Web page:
NEW ORLEANS — A group of 19 students gathered on Zoom one Wednesday afternoon in late March, eager to discuss the use of the n-word: Who could say it, who couldn’t? Were there some instances where it was OK, and others when it wasn’t? Does it matter if it ended in an -a or a hard -er?

Though the coronavirus pandemic had recently erupted, forcing students across the country to figure out how to learn remotely, the Zoom convening wasn’t new for these students. The instructor for this class, Walter Kimbrough, is also Dillard University’s president, and he often holds classes over Zoom when university business calls him away from campus.

“I think there aren’t a lot of students who can say they’re taught by the president of the university,” said Khaelyn Jackson, a sophomore from New Orleans. And that’s only one of the things that makes Dillard a special place. It’s not just that students have access to their president almost around the clock; Kimbrough is active on social media and gives his personal cell phone number out liberally, responding to student texts and tweets at all hours of the night. They also have access to a network of scholars and public officials who regularly share their expertise in classes.

On this late-March Wednesday, for example, professor, activist, and CNN commentator Marc Lamont Hill led the lively — and at times divisive — conversation about the n-word.

The opportunity to interact with Hill and other thought leaders has been very valuable, Jackson said. But that doesn’t mean the disruption due to COVID-19 has been easy for her or her fellow students. Jackson, who grew up in a home without cable or internet, faced a connection conundrum when the pandemic closed campus. “For the first 2-3 weeks, I was completing homework from my car, trying to connect to the internet from the parking lot” of a local McDonald’s or any place else she could get a signal, she said. Eventually, her family contacted an internet service provider and got connected.

Paulina Webber, a freshman from Little Rock, Arkansas, wasn’t able to return home when Dillard’s campus shut down. Her mother, an essential worker in Little Rock, was unable to make the nearly seven-hour trip to New Orleans. Fortunately, Webber’s grandparents live in New Orleans, so she lived with them until spring semester ended and her mom could make the trip.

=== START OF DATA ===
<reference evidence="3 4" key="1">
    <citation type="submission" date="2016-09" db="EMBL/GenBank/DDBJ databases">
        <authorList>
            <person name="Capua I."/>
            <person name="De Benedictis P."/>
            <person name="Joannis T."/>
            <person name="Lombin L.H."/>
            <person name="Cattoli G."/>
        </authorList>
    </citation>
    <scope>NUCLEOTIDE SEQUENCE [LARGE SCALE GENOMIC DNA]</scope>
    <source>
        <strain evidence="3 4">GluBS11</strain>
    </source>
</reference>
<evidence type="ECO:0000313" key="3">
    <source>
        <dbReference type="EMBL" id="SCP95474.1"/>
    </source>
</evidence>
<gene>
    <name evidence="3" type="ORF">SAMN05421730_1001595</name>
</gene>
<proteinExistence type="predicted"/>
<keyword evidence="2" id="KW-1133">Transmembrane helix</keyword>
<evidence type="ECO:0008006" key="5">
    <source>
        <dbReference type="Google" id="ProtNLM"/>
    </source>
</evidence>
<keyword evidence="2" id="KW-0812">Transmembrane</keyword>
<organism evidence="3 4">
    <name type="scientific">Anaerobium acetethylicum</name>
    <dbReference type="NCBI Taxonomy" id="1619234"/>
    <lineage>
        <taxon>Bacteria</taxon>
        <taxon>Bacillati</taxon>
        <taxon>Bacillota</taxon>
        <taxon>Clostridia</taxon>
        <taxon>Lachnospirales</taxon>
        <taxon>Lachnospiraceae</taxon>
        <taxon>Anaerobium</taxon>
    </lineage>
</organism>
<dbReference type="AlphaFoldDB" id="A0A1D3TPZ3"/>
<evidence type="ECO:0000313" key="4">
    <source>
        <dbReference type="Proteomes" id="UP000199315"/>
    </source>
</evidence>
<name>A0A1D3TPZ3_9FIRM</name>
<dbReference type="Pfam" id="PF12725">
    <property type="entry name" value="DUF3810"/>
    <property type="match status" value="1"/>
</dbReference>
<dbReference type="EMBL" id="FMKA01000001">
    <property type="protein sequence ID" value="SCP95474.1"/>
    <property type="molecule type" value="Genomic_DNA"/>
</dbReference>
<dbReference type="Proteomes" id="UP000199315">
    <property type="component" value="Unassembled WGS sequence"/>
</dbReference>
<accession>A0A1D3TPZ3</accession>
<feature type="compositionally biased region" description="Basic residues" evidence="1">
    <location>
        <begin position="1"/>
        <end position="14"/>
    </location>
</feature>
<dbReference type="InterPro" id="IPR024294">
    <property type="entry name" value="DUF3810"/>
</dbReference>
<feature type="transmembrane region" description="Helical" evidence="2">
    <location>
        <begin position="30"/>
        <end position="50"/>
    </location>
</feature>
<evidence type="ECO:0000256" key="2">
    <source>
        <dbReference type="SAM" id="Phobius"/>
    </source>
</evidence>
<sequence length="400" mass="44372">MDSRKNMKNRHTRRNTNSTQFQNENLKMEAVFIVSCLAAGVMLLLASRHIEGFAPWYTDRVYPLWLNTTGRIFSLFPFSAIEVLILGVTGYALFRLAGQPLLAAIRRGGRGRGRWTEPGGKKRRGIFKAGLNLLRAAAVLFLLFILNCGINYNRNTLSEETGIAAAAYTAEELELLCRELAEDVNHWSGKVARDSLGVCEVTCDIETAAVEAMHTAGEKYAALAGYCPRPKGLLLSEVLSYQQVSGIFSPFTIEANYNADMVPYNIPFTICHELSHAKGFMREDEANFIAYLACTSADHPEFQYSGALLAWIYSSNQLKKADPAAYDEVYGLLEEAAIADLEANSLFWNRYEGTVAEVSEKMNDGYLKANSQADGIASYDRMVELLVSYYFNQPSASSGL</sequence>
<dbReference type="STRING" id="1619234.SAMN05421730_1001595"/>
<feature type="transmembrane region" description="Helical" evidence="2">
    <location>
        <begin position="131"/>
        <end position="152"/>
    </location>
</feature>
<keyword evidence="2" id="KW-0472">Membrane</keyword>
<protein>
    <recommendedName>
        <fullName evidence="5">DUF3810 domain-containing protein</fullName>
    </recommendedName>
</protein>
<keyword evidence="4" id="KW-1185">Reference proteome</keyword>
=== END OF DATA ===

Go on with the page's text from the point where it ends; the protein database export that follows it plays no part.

The energy and vibe when you step on the campus is like nothing else. It’s like a close-knit family.

Freshman film major Jamaar Robinson was at Dillard only seven months before the shutdown sent him home to Austin, Texas — but that was time enough for him to feel fully embraced by his university. His first few months at Dillard “made me feel more confident in my skin,” Robinson said. “It made me feel like I can go get it, the world is mine, I can accomplish more. It made me feel more creative.”

Growing up in Austin, a city whose population is just 8% Black — the only major U.S. city where the African American population is actually decreasing — Robinson said his Blackness was not always accepted, and he experienced racism throughout his schooling. He said his time at Dillard has allowed him to be his full self, without feeling the need to “code switch” or hide parts of his identity to be accepted, and that has made a tremendous difference.

“The energy and vibe when you step on the campus is like nothing else,” he said. “It’s like a close-knit family. The school is so small that everybody knows everybody. It’s a cool support system to feel like you’ve got the entire campus around you, supporting you.”

Being able to establish close connections so quickly has enabled Robinson to continue to collaborate with his Dillard “crew,” even remotely.

“The collaborations still thrive,” he said. “They of course would be better if we were face to face, but before we left, we all had a chat. We all talked to each other to reassure each other that we’re not going to let this virus affect us or stop us from being creative. We have technology.”

Certainly, technology helps — especially among the digitally native younger millennials and GenZ-ers who constitute the bulk of Dillard’s student body. Still, Jackson isn’t sure that people appreciate the personal toll that COVID-caused distancing has taken on her and her peers.

“We still want human interaction,” she insisted. “We still want to be around people. We still want to go to class, go to office hours. We’re not robots.”

Fortunately, as Dillard University students, Jackson and her colleagues can tap into a strong tradition as they navigate the difficulties of this disconnected time. The university’s motto is Ex fide, fortis, “In faith, strength.”  Even in the midst of a global crisis, Dillard students are showing both.

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